"I recall getting a request from a boss, whose wife did not work, to handle a time-sensitive issue [by working late]. He sat there as I made the various arrangements for pick-up, drop-off, dinner, whatever, and then said something to the effect of, 'Wow, it's much harder for you to work late.'"

  • Kaitlin (Robinson) Lalor '11

    Then: Studied sociology at Notre Dame
    Now: Recently made the switch to stay-at-home parenting after seven years at Gallo Winery

    "It's very hard for me to feel productive or accomplished at the end of the day, because most of what I do on a daily basis can seem trivial. [But my husband, John '11,] reminds me that childcare is a full-time job, whether I'm doing it or we're paying someone else to do it."

  • Ashley Shannon '96, '99M.A.

    Then: Earned two English degrees at Notre Dame
    Now: Chair of the English department at Grand Valley State University

    "I suspect that my parents would have been thrilled if I had had kids, but they have never pressured me. My mother did mention one time that one of my aunts 'didn't think she wanted to be a mother until she had children,' and I remember saying, 'Well, that seems like a risky plan! What if she'd been right?'"

  • Sarah Sobczak Hutchinson '06

    Then: Studied English and Gender Studies at Notre Dame
    Now: Stay-at-home mother of three

    “I do feel like a cliché — a well-educated woman has children, moves to the suburbs, and quits her job — but I can’t get sucked into this. All I can do is grow where I’ve been planted.”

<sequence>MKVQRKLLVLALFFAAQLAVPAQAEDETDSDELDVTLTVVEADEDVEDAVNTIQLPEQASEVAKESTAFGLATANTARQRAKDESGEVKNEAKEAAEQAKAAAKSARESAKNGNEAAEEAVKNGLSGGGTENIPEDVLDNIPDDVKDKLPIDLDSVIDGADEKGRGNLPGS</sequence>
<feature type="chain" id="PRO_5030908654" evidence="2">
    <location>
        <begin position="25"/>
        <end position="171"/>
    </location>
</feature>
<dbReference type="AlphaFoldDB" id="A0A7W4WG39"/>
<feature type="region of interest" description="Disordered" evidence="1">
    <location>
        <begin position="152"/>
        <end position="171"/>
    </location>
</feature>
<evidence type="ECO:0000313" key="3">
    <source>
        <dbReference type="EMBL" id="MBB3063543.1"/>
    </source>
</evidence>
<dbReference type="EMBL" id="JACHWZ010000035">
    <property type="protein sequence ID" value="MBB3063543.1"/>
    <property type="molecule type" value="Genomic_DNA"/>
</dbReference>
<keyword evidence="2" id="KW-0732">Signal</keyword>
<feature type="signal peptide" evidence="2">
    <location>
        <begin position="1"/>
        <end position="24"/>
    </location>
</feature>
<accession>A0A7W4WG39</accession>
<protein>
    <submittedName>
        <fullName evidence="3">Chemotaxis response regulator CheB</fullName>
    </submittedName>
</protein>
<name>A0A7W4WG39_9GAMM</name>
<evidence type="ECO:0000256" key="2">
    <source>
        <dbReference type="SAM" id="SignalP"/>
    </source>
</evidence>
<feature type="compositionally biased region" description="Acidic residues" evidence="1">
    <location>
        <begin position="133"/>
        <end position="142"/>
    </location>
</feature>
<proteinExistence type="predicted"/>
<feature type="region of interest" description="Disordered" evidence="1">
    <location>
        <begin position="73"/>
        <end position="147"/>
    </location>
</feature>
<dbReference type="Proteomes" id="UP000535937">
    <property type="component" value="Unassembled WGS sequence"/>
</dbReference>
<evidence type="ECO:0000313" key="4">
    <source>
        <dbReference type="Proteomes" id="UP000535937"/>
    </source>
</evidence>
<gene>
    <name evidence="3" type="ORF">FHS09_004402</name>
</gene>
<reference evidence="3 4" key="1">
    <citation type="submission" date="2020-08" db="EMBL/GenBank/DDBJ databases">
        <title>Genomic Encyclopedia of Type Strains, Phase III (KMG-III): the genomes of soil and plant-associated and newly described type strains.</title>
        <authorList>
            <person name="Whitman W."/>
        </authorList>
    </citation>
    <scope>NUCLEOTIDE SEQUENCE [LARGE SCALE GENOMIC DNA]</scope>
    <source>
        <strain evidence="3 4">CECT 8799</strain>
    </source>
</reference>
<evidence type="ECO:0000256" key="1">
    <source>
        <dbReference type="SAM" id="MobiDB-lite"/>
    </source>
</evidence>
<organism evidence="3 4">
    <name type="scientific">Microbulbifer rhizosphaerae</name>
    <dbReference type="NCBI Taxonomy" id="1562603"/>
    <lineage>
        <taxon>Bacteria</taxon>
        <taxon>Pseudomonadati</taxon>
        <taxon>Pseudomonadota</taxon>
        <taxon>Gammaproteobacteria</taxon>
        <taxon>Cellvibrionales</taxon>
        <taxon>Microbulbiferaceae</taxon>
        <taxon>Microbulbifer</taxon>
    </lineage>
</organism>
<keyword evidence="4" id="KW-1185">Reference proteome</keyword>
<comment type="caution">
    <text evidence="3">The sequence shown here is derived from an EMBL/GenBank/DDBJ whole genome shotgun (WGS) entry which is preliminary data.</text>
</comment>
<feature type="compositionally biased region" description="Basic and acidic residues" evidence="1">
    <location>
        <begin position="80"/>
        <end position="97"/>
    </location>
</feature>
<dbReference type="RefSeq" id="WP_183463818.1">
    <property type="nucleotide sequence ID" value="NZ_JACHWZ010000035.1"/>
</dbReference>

• Jeanine Sterling '76

    Then: Studied English at Notre Dame, where she was one of the first class of female freshmen
    Now: Research analyst and mother of two grown sons

    “Back [in the ‘80s], if you had a child, you really did not talk about him or her at work. My manager had an infant, came back in six weeks, and then spent the ensuing years referring to her child as ‘the package.’ As in: ‘I have to leave this 5 PM meeting early in order to pick up a package before the store’ — daycare — ‘closes.’”

  • Kathy (Walker) Beenen '77

    Then: Studied mechanical engineering as one of Notre Dame's first female engineers
    Now: Retiree and mother of two grown sons

    "Going from being a star student, Pantherette and emerging homemaker to an engineering student at Notre Dame was a leap! And that is one of the aspects of Notre Dame that was so appealing — I knew I was signing up to be a pioneer as one of the early women undergrads, and then as an engineer. The University and the department had high expectations and hopes for each of us."

  • Rebekah Wierson '13

    Then: Studied architecture at Notre Dame
    Now: Project manager for an architecture and engineering firm

    "While a fourth-year, my classmates and I started to have more serious conversations about who we would work for and what firms we had been researching. When it was time for me to share, a male classmate said, 'Oh, we know that you're just here for your MRS degree.' That was shocking, but in the moment I shrugged it off. Yet over time that would be the moment [that would make me] tell myself, 'I'll show them my MRS degree."